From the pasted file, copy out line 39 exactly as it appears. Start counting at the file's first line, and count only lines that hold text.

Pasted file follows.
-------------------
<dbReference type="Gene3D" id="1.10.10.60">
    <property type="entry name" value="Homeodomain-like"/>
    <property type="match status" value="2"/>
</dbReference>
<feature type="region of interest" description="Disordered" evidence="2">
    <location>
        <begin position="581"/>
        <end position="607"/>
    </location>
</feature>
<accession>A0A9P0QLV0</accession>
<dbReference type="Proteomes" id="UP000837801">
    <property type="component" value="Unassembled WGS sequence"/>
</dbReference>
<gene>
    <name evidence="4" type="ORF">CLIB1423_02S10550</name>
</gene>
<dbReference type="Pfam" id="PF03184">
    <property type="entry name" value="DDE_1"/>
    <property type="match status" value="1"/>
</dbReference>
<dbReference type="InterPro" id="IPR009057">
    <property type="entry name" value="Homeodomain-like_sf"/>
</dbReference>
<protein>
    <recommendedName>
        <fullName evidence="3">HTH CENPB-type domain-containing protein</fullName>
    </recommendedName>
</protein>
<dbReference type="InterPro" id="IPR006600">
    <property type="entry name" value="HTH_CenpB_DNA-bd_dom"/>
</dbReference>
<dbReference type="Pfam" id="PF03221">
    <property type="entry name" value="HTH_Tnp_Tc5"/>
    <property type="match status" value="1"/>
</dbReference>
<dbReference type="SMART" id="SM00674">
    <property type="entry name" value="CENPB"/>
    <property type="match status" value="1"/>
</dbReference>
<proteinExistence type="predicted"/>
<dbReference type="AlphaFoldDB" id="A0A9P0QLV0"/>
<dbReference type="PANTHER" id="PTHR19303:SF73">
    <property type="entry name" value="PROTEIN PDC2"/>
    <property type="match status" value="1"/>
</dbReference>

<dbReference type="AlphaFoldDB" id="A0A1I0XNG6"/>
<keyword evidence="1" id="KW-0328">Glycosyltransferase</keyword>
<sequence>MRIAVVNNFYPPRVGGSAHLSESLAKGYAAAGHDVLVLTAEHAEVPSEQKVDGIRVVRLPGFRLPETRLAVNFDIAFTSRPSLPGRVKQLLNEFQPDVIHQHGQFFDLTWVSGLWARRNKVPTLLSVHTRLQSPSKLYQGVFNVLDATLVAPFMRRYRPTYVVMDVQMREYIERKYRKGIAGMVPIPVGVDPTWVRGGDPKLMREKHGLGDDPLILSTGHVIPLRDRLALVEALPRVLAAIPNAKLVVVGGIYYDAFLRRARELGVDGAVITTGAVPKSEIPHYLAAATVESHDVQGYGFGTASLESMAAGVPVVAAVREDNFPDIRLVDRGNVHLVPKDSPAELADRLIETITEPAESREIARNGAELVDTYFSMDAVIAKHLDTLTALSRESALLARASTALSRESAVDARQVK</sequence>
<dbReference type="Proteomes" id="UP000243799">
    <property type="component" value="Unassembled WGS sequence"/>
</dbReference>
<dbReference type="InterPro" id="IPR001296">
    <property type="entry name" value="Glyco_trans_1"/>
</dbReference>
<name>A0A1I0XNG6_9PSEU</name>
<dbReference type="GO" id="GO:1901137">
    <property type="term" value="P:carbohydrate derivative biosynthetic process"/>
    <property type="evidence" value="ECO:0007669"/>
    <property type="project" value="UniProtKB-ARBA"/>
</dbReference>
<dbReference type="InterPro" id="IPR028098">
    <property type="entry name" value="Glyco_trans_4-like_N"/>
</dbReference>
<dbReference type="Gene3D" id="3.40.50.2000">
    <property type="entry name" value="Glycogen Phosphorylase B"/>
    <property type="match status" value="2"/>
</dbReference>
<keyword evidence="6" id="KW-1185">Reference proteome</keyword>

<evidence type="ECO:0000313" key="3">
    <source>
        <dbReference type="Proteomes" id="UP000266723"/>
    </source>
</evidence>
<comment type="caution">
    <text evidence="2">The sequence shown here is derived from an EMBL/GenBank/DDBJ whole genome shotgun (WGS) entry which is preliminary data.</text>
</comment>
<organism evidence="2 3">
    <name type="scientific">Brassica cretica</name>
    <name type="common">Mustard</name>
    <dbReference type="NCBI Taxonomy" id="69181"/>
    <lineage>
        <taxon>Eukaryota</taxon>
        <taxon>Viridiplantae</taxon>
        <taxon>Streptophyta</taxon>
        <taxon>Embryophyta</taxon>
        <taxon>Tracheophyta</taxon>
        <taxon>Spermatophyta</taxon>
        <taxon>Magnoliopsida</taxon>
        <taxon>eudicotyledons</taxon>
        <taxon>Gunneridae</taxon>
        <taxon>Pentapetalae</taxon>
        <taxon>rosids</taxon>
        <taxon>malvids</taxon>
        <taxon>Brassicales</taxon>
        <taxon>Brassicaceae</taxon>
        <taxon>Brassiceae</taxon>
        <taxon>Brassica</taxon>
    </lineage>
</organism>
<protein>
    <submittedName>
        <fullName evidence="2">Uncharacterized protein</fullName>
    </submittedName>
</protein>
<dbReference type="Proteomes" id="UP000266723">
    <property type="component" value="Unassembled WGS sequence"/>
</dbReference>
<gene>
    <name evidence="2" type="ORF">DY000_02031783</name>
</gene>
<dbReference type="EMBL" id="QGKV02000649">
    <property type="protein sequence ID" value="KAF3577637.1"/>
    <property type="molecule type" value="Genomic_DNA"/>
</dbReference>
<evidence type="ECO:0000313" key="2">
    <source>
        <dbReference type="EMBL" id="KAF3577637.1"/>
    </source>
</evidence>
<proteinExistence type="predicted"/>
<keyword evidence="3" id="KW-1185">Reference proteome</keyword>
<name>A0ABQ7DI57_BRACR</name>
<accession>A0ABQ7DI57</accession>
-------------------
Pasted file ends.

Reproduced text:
    <property type="match status" value="1"/>